It did not take long for the most dazzling of Premier League title races to be plunged into a row between Liverpool and Manchester City supporters, over a City supporters’ song being taken up on a plane carrying players and staff on their gleeful flight back from Brighton with the trophy.
It was then startling to learn the club had issued a statement wholly defending the song, which glories in Liverpool misfortune, including their supporters being “battered in the streets” and being “victims of it all”.
“Any suggestion the lyrics relate to Sean Cox [the Liverpool supporter who was battered before last season’s Champions League semi-final with Roma at Anfield, suffering life-changing injuries] or the Hillsborough tragedy is entirely without foundation,” City’s statement said. As if that is enough to give the song official sanction, and can anyway be said so absolutely, when such needless offence has been caused.
In the Liverpool Echo, the football correspondent James Pearce denounced as “classless” and “disgusting” City staff singing that mocking version of the signature Anfield Allez, Allez‚ Allez song and said: “As for the reference to ‘victims’, the connotations of that word need no explanation.” Outside of Liverpool, perhaps, a little explanation of the loaded and wounding nature of that word is needed. Liverpool supporters feel it to be a clear, insulting reference to the Hillsborough disaster, having its roots in the nasty ditty: “Always the victim, never your fault.”
Vague as it is, that has been taken to be a reference to Hillsborough, where 96 Liverpool supporters lost their lives in a crush, and Heysel four years earlier, where 39 Juventus supporters were killed following disorder from some Liverpool supporters. Fourteen Liverpool fans were convicted of involuntary manslaughter following the terrible scenes at Heysel, so there is a puzzle over the “never your fault” part of the insult.
The word “victims”, sung as a sneer at a match, does not just voice a cold lack of empathy for the victims of Hillsborough and their families. It is also aimed at doubting their genuineness as victims, which has been deeply hurtful given the 30-year justice process, with legal proceedings still continuing.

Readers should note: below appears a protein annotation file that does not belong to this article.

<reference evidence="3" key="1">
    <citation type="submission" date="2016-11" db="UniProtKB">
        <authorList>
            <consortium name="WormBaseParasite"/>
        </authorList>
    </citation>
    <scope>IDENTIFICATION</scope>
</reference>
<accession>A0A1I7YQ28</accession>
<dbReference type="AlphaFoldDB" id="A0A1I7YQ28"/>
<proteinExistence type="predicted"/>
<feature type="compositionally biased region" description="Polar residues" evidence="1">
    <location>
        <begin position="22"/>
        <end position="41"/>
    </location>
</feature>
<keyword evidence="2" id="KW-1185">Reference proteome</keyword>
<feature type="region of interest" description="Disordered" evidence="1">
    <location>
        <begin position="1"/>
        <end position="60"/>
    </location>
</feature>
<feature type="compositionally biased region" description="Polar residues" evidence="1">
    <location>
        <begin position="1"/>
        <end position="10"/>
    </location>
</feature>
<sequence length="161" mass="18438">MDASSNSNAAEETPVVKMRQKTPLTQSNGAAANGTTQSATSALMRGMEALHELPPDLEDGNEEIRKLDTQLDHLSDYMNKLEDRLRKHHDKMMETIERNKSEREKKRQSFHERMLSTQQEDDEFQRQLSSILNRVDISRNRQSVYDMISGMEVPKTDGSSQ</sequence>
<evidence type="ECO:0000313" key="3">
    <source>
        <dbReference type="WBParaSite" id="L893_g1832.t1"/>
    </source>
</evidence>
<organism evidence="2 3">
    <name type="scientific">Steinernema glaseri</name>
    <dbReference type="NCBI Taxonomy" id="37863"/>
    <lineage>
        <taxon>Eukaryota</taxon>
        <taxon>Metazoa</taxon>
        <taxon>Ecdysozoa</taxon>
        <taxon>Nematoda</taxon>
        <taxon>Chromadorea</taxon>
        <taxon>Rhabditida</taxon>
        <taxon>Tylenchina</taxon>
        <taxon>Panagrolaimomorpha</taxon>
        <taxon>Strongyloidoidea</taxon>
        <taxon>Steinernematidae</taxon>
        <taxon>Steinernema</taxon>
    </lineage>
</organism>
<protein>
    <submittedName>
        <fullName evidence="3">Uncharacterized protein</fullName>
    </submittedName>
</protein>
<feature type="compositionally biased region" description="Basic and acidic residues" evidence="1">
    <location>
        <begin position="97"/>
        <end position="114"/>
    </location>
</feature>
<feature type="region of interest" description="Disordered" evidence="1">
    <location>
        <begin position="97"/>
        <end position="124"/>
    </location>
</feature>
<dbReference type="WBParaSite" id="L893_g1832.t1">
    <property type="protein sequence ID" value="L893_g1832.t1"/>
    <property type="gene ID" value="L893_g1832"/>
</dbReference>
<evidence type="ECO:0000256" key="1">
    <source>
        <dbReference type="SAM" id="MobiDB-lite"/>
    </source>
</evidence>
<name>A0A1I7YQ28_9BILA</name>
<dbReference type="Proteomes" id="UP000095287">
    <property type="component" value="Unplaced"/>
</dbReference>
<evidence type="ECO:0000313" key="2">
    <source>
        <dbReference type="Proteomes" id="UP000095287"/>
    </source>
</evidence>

By issuing their statement totally defending the right of City staff to sing this song, the club is saying the phrase “victims of all that” relates only to this song, about Kyiv last season, celebrating Liverpool losing in the Champions League final, Sergio Ramos injuring Mohamed Salah and fans being “battered in the streets”.
Pearce’s point, and that of many Liverpool supporters, has been that they have put up with City fans singing this all season but to see staff take up the song and the club defend it has elevated all this to near-official approval.
After a marvellous football contest and a sporting finale, with due compliments paid by both clubs’ managers, it hardly shows football’s best face.
Songs that cross a line of hate speech or racism are now rightly condemned and outlawed but this episode could be valuable if it allows an opportunity to make a plea for general sporting values and respect. I grew up in Manchester as a City fan, captivated by the spectacle and atmosphere, but I was also told as a small boy about the terrible Munich air crash and can always remember being shocked the first time I heard the song mocking the deaths of the United players and the suffering of Matt Busby.
The singing of that song has been explicitly addressed and condemned by City and other clubs in recent years, in a concerted way on the 50th anniversary in 2008, for which the fixture schedule sent City to play a derby at Old Trafford. In advance of the game, great old United players who survived the crash, and the former secretary Ken Ramsden who was already working at the club in 1958, remembered the awful loss of life, and the legacy.
The Munich song came up as a problem and Ramsden lamented he never heard it until the late 1960s or 70s, remembering how supportive City and their supporters had been of United at that traumatic time. He then nostalgically recalled that era of football before rivalries grew so venomous, when segregation was not needed or considered, when, he said, it was a lot friendlier and “supporters of opposing clubs used to walk to matches together”.
Football has always reflected a country’s culture and times, and England in the Brexit crisis can be viewed through some of the nastiness in football and on social media. We are sadly a long way from all watching matches together again but we could surely be better than this.